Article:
And onto that road, seek those who attribute to your strength as you transition from a fragile seedling into a stalwart oak. Much like those nurturing rains and guiding sun rays, I had my tribe, too. The ones who sang with me, “the minute you let her under your skin, then you begin to make it better.” They reaffirmed the importance of inner support or that one person who understands your silent prayers your echoed fears, and encourages you to become better, to rise above.

”Hey Jude” isn’t just a song; it’s a beacon illuminating the path for those lost in life’s intricate labyrinth. It’s an anthem that resonates with the hearts of millions because it effectively intertwines our shared human experiences, threading us all into one woven tapestry.

So, to you, embarking on your journey of self-discovery and resilience, remember this – love yourself, discover your strengths, welcome support, make yourself an emblem of perseverance, and embrace vulnerability. Because at the end of it all, it’s always about finding the ability to transform your dark moment into hues of dawn. After all, “Na-na-na, naa-naa, naa-naa, hey Jude” all starts and ends with you. Go out there. Embrace the wild, the storm, the calm. And make it better.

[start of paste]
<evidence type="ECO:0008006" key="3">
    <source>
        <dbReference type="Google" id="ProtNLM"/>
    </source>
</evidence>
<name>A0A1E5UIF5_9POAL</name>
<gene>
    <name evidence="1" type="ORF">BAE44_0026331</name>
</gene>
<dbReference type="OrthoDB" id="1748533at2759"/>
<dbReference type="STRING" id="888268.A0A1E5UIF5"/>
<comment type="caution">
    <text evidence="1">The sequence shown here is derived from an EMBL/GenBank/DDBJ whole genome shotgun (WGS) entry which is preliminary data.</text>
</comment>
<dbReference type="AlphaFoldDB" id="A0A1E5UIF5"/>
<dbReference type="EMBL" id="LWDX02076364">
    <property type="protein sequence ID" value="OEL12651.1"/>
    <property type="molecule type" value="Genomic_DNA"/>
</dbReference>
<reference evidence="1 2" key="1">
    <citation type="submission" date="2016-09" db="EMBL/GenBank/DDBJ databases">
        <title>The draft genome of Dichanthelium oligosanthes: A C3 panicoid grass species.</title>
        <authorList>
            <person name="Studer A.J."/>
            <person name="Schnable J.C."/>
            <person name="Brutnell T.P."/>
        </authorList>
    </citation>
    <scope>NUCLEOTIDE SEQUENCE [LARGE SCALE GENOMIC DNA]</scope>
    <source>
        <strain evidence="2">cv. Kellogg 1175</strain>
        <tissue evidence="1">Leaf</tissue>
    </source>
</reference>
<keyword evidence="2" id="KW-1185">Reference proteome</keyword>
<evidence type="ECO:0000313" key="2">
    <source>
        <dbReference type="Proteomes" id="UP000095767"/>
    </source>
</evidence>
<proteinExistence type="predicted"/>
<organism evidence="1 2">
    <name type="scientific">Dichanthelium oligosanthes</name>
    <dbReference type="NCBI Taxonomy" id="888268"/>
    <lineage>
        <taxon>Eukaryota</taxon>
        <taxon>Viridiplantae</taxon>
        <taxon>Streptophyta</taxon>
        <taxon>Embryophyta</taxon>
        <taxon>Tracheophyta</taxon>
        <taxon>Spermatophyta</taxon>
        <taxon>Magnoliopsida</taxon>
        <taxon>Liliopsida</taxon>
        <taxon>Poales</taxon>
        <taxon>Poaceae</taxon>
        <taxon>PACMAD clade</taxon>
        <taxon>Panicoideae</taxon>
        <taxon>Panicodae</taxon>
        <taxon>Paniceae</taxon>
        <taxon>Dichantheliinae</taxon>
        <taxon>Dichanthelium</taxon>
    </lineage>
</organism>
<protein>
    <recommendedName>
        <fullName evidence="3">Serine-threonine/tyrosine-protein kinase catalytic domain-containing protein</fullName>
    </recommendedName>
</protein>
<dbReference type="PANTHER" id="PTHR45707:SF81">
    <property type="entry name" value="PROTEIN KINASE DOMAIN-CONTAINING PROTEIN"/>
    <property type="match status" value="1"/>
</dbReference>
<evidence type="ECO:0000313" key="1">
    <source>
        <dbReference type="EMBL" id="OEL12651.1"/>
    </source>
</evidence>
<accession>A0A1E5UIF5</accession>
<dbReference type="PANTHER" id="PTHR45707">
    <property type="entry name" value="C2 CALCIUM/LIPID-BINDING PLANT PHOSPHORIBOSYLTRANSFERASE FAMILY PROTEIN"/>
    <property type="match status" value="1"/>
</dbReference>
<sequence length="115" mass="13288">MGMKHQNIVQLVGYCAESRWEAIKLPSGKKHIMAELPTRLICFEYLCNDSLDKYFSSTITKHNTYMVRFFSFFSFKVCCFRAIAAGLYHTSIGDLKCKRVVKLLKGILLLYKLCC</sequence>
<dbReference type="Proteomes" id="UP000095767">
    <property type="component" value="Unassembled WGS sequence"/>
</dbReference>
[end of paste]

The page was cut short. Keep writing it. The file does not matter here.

# Import required libraries
from sklearn.ensemble import RandomForestClassifier
from sklearn.preprocessing import StandardScaler, OneHotEncoder
from sklearn.impute import SimpleImputer
from sklearn.compose import ColumnTransformer
from sklearn.pipeline import Pipeline
from sklearn.model_selection import cross_val_score, GridSearchCV, train_test_split
from sklearn.metrics import accuracy_score
import pandas as pd